The classic anti-drop post-bridge chorus before the final chorus with the aerial chanting backgrounded by acoustic guitar strums satisfies the gap between the building tension in the bridge and the wonderful chorus. The outro is so delightful with the playful “I’ll get him, I’ll get him, I’ll get him, I’ll get him back” alongside cheers leading into off-hand commentary by Olivia and her production crew. It’s just so so fun and adds even more amusement to the tantalizing track.

“love is embarrassing” is another reflective track about adverse dating experiences, but now she is able to let loose and poke fun through a bubbly tune. She turns cringey moments of “And you kissed some girl from high school” and “And I consoled you while you cried / Over your ex-girlfriend’s new guy / My God, how could I be so stupid?” that physically made me pucker my lips from embarrassment into a fun pleasurable pop track to sing along to.

Sonically, this is a turn from the compilation of punk-inspired tracks or ballads that permeate the album. The bright toned guitar riffs, resonant oscillation, and steady jogging rhythm is very reminiscent of 80s new wave, with perhaps the poppy chorus leaning towards more modern late 2000s/early 2010s bands.

I love her vocal approach of the low tone with a drawn out exaggerated pronunciation on the vowels, as heard in the words ‘goddamn fool,’ ‘doin’’, and of course the way she says ‘stupid’ (which is exactly how I sound in my head whenever it’s me ruminating about myself). This song is another that truly feels like hearing your friend rant about a guy that you were waiting for her to realize she was too good for. The sassy cadenced post-chorus and outro “I give up, I give up, I give up everything” is the juicy cherry on top to the addicting melodies.

It’s another noticeably short track that’s straightforward but it delivers — the only reason I want it to be longer would be to just have more of it rather than the song needing it. It’s such a delightful track that acts as a breather as one of the most lighthearted and bubbliest songs on the album.

“the grudge” is a clear-cut piano ballad with embellishments of atmospheric pads, an ever so faint hollow picked guitar, and the slightest touch of strings that come alive at the bridge. The way it builds in emotion reminds me of “drivers license” and “enough for you” from SOUR, with the mirroring sense of disbelief of a broken down relationship. This quaint ballad is unpacking the lingering damage done by someone which you can’t fathom anything about it — from the perpetrator, the situation, to your current self that can’t be untangled from it, that you desperately wish you could fix by sheer willpower.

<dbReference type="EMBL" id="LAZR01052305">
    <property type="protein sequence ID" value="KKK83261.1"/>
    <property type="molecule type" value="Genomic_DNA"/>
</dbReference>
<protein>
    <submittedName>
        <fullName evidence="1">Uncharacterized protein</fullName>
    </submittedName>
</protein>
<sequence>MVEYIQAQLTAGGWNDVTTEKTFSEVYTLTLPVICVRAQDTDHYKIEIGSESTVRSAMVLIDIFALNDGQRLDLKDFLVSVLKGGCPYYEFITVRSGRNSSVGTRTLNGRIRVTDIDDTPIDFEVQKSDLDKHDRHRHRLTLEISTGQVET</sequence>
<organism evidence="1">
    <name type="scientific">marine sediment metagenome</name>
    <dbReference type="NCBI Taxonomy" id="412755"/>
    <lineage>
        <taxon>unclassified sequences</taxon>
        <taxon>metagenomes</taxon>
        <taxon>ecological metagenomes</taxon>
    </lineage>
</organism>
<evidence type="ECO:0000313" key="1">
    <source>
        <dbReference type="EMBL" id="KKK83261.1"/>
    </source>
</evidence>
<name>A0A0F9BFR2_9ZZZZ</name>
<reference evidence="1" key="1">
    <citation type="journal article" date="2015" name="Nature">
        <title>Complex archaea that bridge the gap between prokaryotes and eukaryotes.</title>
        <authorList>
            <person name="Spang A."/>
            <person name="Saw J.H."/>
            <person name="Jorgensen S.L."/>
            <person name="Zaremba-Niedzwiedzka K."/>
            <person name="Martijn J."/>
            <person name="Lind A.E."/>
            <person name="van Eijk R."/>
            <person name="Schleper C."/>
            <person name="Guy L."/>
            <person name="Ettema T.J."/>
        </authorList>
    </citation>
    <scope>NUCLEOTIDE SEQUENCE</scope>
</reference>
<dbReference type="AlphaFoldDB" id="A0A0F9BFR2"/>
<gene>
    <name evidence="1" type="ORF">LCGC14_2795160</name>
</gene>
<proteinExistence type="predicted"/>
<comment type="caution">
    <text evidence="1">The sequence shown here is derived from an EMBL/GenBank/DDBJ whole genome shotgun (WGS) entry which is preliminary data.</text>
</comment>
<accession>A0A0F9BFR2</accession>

It could get easily overlooked within an album so sonically brazen and lyrically biting, but similar to “logical”, her high emotive ability in her singing voice (which has been her strongest charm since her debut) is what gives the song its life. The most dynamic element of the track is the way she plays with the momentum of her voice through melodies and volume level, from chesty low whispers, squeezed out whimpering words, and high belts lined with a choked up rasp.

The majority of the song is nothing too smashing, but the bridge is the ultimate emotional peak where she loudly belts from the inner lava churning from her insides, almost screaming in angry, helpless disbelief, before the defeatedness of the final moments. The raw recording of the piano being played, which you can hear in the small mechanical sound of the fingers on the keys, is a really nice touch to the song that relies on its unpolishedness. I can see how the plainness in the prose and production wouldn’t allow for someone to connect to the song, but if you do find yourself connecting to the feeling, this song fulfills that ache. It’s all about the feeling, and nothing more or less.

“pretty isn’t pretty” is the younger sonic sister to the aforementioned “love is embarrassing”.

The instrumental has a similar brightness from the guitar, but this time leaning into a flanger and fuzzy effects to create a dream-pop reminiscent sound with a hint of surf rock. The blissful beachy rhythmic guitar and easygoing drum pattern is something one could describe as a ‘pretty’ sounding backdrop for the begrudged confessions of attempts to be on top of beauty standards and realizing you’re just running on an infinitely looped treadmill. The pessimistic lines are sung with a throaty distress and haphazardness that trails off into the dazed atmosphere. The split of the breezy instrumental and dispirited lyrics actually strikes a pleasing balance to listen to. The brightness acts as a comfort from the gut disappointment she sings about, even though at the same time it also parallels the seeming abundance of beauty and grace in society, almost drowning out the narrator’s disillusionment.